Now, researchers at Johns Hopkins have developed a promising new technique for noninvasively tracking where living cells go after they are put into the body. The new technique, which uses genetically encoded cells producing a natural contrast that can be viewed using magnetic resonance imaging (MRI), appears much more effective than present methods used to detect injected biomaterials.
Described in the February edition of Nature Biotechnology, the method was developed by a team of researchers from Johns Hopkins' Russell H. Morgan Department of Radiology and Radiological Science, the Hopkins Institute for Cell Engineering, and the F.M. Kirby Research Center for Functional Brain Imaging at the Kennedy Krieger Institute in Baltimore.
In their study, the researchers used a synthetic gene, called a reporter gene, which was engineered to have a high proportion of the amino acid lysine, which is especially rich in accessible hydrogen atoms. Because MRI detects energy-produced shifts in hydrogen atoms, when the "new" gene was introduced into animal cells and then "pelted" with radiofrequency waves from the MRI, it became readily visible. Using the technique as a proof of principle, the researchers were able to detect transplanted tumor cells in animal brains.
"This prototype paves the way for constructing a family of reporter genes, each with proteins tailored to have a specific radiofrequency response," says MRI researcher Assaf Gilad, Ph.D., lead author of the study.
"The specific frequencies can be processed to show up as colors in the MRI image," adds collaborator Mike McMahon, Ph.D., an assistant professor of radiology at the Johns Hopkins School of Medicine "In a way, it's the MRI equivalent of the green and red fluorescent proteins found in nature and used by labs everywhere in the world for multiple labeling of cells."
The problem with using fluorescent proteins, however, is that tissue must be removed from the body for examination under a microscope, which means that the method isn't suitable for use in patients. "In contrast," says Hopkins radiology professor Jeff Bulte, Ph.D., "MRI is noninvasive, allowing serial imaging of cells and cellular therapies with a high resolution unmatched by any other clinical whole-body imaging technique."
Current MRI contrast agents also have several disadvantages. "Their concentration becomes lower every time cells divide," says Peter van Zijl, Ph.D., founding director of the Kirby Research Center for Functional Brain Imaging, "so our ability to see them diminishes.. Also, using magnetic metal allows us to detect only one type of labeled cell at a time." The new approach is not hampered by these limitations.
Gary Stephenson | EurekAlert!
Zebrafish's near 360 degree UV-vision knocks stripes off Google Street View
22.06.2018 | University of Sussex
New cellular pathway helps explain how inflammation leads to artery disease
22.06.2018 | Cedars-Sinai Medical Center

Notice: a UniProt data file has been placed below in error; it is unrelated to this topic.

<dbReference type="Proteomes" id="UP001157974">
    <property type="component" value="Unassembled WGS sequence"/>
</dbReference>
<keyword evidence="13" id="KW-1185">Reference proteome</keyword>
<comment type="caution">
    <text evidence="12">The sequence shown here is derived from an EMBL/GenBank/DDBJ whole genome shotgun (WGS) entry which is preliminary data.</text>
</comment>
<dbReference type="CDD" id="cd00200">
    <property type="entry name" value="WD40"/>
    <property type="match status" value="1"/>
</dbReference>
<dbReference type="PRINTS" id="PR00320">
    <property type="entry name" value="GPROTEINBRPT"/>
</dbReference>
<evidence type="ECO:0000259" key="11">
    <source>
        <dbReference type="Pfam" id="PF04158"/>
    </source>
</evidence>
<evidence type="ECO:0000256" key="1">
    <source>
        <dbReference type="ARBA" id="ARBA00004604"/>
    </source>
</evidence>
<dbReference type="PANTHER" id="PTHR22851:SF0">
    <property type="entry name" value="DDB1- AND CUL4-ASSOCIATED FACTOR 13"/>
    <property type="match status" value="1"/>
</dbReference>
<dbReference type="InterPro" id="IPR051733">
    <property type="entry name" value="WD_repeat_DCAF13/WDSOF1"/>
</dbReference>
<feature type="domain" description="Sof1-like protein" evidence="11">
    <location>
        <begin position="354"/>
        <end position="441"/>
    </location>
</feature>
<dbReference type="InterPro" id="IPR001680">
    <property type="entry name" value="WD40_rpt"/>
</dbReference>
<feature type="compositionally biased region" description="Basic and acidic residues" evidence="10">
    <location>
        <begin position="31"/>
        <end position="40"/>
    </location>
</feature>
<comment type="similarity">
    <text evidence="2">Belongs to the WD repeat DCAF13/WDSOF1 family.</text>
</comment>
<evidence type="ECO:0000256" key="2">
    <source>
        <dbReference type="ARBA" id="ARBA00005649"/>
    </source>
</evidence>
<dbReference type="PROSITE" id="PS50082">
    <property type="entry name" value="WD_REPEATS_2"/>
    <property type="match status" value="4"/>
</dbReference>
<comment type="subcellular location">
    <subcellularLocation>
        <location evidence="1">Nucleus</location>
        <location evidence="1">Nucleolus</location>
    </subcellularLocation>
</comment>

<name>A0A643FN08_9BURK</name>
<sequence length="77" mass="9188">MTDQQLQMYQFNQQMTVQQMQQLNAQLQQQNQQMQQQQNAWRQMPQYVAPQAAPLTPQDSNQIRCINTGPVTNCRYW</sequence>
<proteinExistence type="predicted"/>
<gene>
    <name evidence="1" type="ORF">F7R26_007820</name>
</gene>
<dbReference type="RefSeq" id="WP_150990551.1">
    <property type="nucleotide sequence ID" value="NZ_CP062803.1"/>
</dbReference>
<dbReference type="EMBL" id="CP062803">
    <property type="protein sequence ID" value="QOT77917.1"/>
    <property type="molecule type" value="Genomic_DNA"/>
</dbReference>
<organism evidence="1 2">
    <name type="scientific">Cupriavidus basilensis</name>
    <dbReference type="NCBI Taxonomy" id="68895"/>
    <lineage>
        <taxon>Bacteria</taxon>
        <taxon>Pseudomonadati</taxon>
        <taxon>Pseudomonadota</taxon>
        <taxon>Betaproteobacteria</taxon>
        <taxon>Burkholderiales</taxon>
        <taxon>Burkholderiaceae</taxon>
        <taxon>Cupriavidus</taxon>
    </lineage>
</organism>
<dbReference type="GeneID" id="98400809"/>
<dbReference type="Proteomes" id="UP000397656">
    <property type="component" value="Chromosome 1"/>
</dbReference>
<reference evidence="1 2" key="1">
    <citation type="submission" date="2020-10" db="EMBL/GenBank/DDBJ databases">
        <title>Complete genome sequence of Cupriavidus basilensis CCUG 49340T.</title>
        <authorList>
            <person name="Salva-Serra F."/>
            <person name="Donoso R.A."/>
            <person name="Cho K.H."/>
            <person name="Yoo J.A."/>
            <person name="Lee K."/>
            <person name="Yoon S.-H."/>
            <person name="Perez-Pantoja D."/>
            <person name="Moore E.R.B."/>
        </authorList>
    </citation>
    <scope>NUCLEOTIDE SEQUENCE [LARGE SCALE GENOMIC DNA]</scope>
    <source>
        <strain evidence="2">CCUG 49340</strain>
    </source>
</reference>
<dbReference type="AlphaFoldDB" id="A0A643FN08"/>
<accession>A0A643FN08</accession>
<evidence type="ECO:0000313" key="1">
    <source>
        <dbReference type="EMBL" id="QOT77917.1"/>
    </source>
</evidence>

In a recent publication in the renowned journal Optica, scientists of Leibniz-Institute of Photonic Technology (Leibniz IPHT) in Jena showed that they can accurately control the optical properties of liquid-core fiber lasers and therefore their spectral band width by temperature and pressure tuning.
Already last year, the researchers provided experimental proof of a new dynamic of hybrid solitons– temporally and spectrally stationary light waves resulting...
Scientists from the University of Freiburg and the University of Basel identified a master regulator for bone regeneration. Prasad Shastri, Professor of...
Moving into its fourth decade, AchemAsia is setting out for new horizons: The International Expo and Innovation Forum for Sustainable Chemical Production will take place from 21-23 May 2019 in Shanghai, China. With an updated event profile, the eleventh edition focusses on topics that are especially relevant for the Chinese process industry, putting a strong emphasis on sustainability and innovation.
Founded in 1989 as a spin-off of ACHEMA to cater to the needs of China’s then developing industry, AchemAsia has since grown into a platform where the latest...
The BMBF-funded OWICELLS project was successfully completed with a final presentation at the BMW plant in Munich. The presentation demonstrated a Li-Fi communication with a mobile robot, while the robot carried out usual production processes (welding, moving and testing parts) in a 5x5m² production cell. The robust, optical wireless transmission is based on spatial diversity; in other words, data is sent and received simultaneously by several LEDs and several photodiodes. The system can transmit data at more than 100 Mbit/s and five milliseconds latency.
Modern production technologies in the automobile industry must become more flexible in order to fulfil individual customer requirements.
An international team of scientists has discovered a new way to transfer image information through multimodal fibers with almost no distortion - even if the fiber is bent. The results of the study, to which scientist from the Leibniz-Institute of Photonic Technology Jena (Leibniz IPHT) contributed, were published on 6thJune in the highly-cited journal Physical Review Letters.
Endoscopes allow doctors to see into a patient’s body like through a keyhole. Typically, the images are transmitted via a bundle of several hundreds of optical...
13.06.2018 | Event News
08.06.2018 | Event News
05.06.2018 | Event News
25.06.2018 | Ecology, The Environment and Conservation
22.06.2018 | Materials Sciences
22.06.2018 | Earth Sciences